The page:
Medicare's trustees report that, if current trends continue, Medicare will go broke by 2019, eleven years from now. Medicare currently makes up about twenty percent of federal spending. This is projected to rise dramatically as more baby boomers retire. By 2011, Medicare is projected to pay out more than it takes in unless changes are made.
The trustees note that options are few. One possibility is that Medicare funding must be doubled through higher payroll taxes. Medicare is currently funded by the FICA (Federal Insurance Contributions Act) deduction on your paycheck. The Medicare tax is currently 1.45% from each employee and a matching 1.45% from each employer. Funding could also be increased by raising Medicare premiums or using tax revenues from the general fund.
Another option is cutting benefits. Medicare benefits have been reduced in the past, but this option is politically unpopular. Special interest groups can be expected to strongly oppose any such cuts. Benefits would have to be cut by about 50% to keep Medicare in the black.
If the problems with Medicare can be avoided, the United States will face a similar challenge from Social Security. Social Security also makes up about twenty percent of the federal budget and is also funded through a payroll tax. 6.2% of a worker's wages are deducted for Social Security and are matched by the employer. Again, as baby boomers retire, the Social Security program will pay out more than it takes in and will go broke.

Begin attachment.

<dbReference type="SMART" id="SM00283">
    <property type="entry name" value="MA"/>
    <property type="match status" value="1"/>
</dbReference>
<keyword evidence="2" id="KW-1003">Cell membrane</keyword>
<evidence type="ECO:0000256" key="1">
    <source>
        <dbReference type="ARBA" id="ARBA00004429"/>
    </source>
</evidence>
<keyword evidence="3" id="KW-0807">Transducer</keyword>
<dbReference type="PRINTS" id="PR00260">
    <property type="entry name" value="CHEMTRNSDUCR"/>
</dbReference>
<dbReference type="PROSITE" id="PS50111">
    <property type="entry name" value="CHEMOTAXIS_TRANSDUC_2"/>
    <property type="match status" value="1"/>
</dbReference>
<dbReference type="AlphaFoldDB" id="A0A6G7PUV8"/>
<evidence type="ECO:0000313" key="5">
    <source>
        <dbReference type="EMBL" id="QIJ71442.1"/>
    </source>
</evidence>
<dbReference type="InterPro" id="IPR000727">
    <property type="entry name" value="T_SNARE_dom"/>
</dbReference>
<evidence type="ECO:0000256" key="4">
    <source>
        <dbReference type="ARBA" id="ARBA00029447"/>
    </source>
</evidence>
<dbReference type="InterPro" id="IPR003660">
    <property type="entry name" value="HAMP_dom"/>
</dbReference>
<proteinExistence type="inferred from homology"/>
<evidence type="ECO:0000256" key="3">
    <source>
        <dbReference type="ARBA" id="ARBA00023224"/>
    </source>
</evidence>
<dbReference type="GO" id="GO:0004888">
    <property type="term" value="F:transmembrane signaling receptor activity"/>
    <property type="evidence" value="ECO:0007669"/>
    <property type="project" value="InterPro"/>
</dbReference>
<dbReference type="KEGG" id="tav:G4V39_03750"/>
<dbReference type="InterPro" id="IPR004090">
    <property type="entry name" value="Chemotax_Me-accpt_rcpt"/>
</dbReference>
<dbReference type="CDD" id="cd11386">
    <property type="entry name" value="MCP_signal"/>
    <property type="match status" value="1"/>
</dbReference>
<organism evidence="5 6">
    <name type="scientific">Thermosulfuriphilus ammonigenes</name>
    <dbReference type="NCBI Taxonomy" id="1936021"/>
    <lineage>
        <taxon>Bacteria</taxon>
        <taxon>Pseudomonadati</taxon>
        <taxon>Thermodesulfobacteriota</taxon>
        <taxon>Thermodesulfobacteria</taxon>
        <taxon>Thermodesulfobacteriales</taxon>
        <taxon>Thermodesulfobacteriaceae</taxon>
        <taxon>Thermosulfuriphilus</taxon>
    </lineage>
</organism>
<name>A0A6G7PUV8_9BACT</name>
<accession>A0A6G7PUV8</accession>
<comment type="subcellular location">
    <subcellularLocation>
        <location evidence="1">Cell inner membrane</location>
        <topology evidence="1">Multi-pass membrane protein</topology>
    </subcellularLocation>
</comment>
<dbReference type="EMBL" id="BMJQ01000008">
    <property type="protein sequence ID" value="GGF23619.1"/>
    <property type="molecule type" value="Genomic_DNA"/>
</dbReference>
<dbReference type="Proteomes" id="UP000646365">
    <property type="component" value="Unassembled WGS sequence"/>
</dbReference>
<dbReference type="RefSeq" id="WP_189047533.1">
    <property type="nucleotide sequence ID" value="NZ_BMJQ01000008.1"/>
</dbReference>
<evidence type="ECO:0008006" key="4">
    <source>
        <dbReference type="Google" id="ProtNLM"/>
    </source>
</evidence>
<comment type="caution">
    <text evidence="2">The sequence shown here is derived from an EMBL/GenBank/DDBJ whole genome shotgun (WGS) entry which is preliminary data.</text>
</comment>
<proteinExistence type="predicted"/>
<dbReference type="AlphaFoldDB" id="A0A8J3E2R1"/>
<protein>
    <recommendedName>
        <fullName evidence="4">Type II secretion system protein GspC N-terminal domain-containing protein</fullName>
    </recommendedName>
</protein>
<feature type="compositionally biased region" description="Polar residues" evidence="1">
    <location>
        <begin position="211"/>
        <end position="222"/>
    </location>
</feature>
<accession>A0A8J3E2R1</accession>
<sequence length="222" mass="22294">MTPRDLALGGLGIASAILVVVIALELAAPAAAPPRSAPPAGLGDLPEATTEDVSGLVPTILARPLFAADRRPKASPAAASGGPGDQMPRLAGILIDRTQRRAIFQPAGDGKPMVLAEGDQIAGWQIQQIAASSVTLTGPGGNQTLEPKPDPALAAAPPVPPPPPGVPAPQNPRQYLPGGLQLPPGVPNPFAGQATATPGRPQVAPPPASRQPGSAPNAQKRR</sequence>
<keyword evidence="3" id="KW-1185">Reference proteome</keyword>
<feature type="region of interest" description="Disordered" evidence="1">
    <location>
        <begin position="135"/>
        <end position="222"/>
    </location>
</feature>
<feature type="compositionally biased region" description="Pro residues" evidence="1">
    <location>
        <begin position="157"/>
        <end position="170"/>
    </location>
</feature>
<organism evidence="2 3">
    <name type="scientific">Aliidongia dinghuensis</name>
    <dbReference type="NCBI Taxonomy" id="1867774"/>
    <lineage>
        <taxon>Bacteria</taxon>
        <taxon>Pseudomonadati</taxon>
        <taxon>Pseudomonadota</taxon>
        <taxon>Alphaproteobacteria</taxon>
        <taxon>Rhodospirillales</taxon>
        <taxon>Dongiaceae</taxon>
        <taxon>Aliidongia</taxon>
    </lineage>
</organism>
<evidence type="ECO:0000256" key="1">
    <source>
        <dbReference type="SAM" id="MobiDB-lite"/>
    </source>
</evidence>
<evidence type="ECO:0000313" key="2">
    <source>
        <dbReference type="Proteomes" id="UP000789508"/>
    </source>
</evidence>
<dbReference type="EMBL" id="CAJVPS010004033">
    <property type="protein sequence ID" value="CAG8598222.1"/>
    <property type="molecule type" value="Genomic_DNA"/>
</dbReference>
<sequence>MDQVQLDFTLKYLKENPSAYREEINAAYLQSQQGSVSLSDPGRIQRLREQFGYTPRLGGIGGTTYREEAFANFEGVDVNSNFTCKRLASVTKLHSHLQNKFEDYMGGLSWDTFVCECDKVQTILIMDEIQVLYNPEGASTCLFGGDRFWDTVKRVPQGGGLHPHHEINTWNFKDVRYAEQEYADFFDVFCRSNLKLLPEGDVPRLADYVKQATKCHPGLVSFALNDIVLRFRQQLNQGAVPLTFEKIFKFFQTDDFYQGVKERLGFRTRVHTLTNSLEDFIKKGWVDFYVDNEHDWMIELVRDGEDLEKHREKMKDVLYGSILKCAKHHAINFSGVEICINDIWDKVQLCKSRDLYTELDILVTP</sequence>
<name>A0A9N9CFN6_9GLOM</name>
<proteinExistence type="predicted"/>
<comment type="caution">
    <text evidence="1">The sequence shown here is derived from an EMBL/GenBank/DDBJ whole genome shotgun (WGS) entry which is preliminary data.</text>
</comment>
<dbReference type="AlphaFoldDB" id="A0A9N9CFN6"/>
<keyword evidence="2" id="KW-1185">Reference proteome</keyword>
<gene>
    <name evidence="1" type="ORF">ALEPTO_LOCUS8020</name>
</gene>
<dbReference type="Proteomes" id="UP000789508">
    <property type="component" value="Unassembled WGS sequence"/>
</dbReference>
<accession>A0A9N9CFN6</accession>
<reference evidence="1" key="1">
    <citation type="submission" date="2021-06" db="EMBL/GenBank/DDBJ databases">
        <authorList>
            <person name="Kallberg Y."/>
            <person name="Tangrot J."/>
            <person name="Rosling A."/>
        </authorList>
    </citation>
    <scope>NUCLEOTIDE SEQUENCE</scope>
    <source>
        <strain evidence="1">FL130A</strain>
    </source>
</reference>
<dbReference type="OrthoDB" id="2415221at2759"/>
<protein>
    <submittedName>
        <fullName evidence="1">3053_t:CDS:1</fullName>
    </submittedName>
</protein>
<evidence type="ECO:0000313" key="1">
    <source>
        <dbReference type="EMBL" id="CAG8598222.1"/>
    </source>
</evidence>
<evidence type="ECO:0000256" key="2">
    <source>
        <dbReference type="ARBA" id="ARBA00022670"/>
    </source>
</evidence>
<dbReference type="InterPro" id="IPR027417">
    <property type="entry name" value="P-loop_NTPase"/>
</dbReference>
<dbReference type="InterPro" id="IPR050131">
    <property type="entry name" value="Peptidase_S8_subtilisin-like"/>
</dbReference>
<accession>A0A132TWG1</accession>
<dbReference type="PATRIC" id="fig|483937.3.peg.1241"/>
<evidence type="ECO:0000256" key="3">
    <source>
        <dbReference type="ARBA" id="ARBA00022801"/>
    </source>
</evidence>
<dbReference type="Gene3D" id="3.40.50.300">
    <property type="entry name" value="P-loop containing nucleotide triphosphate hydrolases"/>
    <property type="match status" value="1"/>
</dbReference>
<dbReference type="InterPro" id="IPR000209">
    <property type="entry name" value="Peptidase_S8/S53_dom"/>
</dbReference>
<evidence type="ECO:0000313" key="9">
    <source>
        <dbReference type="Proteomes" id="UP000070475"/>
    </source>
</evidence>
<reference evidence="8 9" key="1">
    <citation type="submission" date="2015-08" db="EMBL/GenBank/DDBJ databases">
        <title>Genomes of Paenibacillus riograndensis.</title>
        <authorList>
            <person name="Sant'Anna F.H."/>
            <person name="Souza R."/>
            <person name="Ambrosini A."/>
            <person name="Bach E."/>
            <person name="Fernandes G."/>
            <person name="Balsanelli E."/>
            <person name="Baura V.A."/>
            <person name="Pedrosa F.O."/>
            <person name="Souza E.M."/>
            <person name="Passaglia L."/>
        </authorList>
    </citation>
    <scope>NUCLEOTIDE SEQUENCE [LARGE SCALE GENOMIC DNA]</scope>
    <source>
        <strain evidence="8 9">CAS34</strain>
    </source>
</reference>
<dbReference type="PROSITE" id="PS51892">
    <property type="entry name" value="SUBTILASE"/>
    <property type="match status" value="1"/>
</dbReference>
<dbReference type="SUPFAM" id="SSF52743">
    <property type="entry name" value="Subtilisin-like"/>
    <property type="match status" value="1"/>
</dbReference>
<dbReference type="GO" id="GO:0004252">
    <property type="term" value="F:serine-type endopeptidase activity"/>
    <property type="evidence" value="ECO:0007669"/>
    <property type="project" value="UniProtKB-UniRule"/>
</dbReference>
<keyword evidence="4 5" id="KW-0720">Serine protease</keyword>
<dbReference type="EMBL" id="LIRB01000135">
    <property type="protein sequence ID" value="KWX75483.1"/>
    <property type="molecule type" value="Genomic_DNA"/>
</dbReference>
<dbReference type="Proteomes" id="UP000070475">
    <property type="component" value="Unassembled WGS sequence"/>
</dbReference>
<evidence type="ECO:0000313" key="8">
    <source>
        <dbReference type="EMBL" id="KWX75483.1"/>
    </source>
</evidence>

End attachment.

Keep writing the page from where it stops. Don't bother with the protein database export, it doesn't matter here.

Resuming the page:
President Bush campaigned on Social Security reform in 2004 and attempted a plan to allow voluntary privatization of Social Security accounts. The plan was demonized by Democrats and special interest groups such as the AARP. These groups were concerned that citizens who depend on Social Security payments would suffer. Others worried that private accounts would be more risky than guaranteed federal payouts.
In truth, the government program is proving to be very risky. Inaction on the part of the government will guarantee that the program goes bankrupt. Guaranteed returns from the government program are a paltry two percent. This is much less than the returns realized in private retirement accounts.
"The fundamental math is inescapable," said Treasury Secretary John Snow, head of the programs' trustees. "Inaction is not a responsible course. The longer we wait the more difficult the decisions will be."
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